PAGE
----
In case you somehow live under a pop culture rock, "Game of Thrones" came back for its seventh season on Sunday night, and there was one moment that had everyone losing their minds. Oh, wait, not Arya murdering the entire Frey family wearing Walder Frey's face as a mask... No, not Daenerys making her triumphant return to Dragonstone... Um, gross, no, not that montage scene with Samwell and the body fluids... No, not that weird Ed Sheeran cameo, either....
Okay, so there were several moments that had everyone losing their minds, but the one most relevant to this website involves one Euron Greyjoy and the sickest leather jacket this side of the Narrow Sea. Fresh from killing his brother and sending his niece and nephew running to the Dragon Queen, Euron and his Iron Fleet come to King's Landing to offer his support and, uh, "two good hands" to Cersei Lannister. Now, it should be pretty obvious at this point that Euron is a real bastard — the best kind of character on "Game of Thrones" — but he knows the importance of looking good when offering a proposal, so my dude cleaned up and got himself looking fresh-2-death.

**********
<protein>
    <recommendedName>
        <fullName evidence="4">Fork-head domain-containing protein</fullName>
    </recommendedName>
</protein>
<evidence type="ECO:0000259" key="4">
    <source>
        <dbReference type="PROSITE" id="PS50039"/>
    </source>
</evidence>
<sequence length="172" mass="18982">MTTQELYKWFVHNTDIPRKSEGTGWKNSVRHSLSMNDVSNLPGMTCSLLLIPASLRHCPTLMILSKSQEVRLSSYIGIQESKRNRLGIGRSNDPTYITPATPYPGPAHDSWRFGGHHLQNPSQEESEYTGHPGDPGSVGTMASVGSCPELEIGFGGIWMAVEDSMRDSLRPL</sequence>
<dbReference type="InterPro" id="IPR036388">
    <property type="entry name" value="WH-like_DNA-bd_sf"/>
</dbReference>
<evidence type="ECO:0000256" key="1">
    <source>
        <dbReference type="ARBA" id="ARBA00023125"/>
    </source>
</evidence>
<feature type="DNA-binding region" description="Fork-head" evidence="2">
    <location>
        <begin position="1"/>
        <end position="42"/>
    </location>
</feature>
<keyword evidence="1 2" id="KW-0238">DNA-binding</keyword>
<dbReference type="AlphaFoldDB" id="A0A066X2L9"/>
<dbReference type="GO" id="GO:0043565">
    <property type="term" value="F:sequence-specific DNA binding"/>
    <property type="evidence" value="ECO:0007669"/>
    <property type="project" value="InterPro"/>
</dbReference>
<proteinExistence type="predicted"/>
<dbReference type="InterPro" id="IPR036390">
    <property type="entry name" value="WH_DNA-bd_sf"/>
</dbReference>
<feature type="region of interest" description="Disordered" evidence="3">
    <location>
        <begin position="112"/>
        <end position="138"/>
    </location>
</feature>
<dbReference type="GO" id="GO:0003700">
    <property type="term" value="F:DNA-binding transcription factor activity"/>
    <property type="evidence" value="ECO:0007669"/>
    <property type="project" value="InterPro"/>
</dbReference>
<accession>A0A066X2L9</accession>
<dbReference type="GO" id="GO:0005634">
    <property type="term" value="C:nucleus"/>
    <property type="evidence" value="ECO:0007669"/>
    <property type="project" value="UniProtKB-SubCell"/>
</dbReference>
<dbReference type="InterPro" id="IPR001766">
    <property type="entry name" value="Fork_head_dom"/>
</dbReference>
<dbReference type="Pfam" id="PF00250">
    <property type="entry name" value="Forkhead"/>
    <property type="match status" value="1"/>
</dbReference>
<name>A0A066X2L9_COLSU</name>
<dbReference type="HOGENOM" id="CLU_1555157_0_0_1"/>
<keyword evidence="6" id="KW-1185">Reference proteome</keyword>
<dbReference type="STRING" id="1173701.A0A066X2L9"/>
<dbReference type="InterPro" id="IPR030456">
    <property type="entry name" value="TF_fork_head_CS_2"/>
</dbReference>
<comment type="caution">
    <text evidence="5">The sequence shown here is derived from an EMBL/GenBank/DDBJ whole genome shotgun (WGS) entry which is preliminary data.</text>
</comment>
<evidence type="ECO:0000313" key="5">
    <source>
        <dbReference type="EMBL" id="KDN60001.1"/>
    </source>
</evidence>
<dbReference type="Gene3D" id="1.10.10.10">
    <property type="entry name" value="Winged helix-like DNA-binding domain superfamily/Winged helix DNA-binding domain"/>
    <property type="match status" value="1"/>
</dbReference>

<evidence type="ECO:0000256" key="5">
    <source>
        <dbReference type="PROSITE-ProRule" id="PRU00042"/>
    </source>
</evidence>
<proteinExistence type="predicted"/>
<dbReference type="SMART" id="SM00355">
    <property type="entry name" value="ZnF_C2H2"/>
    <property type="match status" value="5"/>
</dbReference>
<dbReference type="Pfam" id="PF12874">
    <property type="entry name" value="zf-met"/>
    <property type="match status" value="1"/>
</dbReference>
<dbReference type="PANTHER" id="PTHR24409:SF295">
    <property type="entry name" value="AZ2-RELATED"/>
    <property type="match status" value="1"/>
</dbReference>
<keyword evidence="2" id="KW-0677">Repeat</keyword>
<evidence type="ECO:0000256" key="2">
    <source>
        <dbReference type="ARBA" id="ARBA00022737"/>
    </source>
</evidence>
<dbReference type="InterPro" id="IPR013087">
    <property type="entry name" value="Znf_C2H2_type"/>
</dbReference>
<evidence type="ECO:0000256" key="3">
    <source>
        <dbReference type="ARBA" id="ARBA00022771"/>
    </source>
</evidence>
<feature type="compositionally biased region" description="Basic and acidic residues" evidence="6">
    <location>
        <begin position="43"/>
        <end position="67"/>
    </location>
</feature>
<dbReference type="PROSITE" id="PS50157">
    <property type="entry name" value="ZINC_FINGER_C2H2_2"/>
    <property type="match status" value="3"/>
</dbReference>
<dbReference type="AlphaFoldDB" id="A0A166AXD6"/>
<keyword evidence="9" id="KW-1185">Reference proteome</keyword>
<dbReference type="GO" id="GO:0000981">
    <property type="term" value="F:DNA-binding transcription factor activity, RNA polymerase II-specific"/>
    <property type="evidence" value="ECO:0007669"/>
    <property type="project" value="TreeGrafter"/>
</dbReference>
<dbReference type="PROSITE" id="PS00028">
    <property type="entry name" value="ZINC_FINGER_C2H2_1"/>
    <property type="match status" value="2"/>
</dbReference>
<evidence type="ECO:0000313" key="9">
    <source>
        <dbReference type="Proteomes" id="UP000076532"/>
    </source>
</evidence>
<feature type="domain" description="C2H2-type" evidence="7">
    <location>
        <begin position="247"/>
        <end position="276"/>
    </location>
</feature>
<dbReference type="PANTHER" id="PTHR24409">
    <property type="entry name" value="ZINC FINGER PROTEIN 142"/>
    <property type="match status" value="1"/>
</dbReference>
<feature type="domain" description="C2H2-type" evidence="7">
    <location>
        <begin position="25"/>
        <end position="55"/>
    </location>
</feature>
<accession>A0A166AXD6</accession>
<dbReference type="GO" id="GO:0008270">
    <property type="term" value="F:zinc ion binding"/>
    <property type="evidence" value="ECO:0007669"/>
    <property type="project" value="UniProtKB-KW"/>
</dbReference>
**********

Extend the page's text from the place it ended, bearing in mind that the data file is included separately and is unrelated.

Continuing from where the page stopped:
With a new cropped haircut and full beard, actor Pilou Asbæk is looking like a mirrorverse Joshua Jackson — definitely not a bad thing. But apparently Euron found time in his short reign on the Salt Throne to attend the Johnny Depp School of Dressing Like a Pirate; with his leather pants, clavicle-revealing T-shirt and Rick Owens knockoff jacket, he could be leading a fleet of thousands or subbing in for Keith Richards at the next Rolling Stones reunion. (Get you a man who can do both, etc.)
Listen, there was a lot of black and a lot of leather on Season 7's debut episode, "Dragonstone," but none that looked as fly as Euron's jacket, that's all we're saying. The detail work is amazing, with stars cut out across the whole thing and just enough lacing to make you wonder how practical this jacket could be on a boat. Michele Clapton is a genius.
Stay tuned for our coverage of next week's episode, in which we discuss the beauty benefits of using someone else's face as a mask and how to grow out that awkward "public shaming" buzzcut.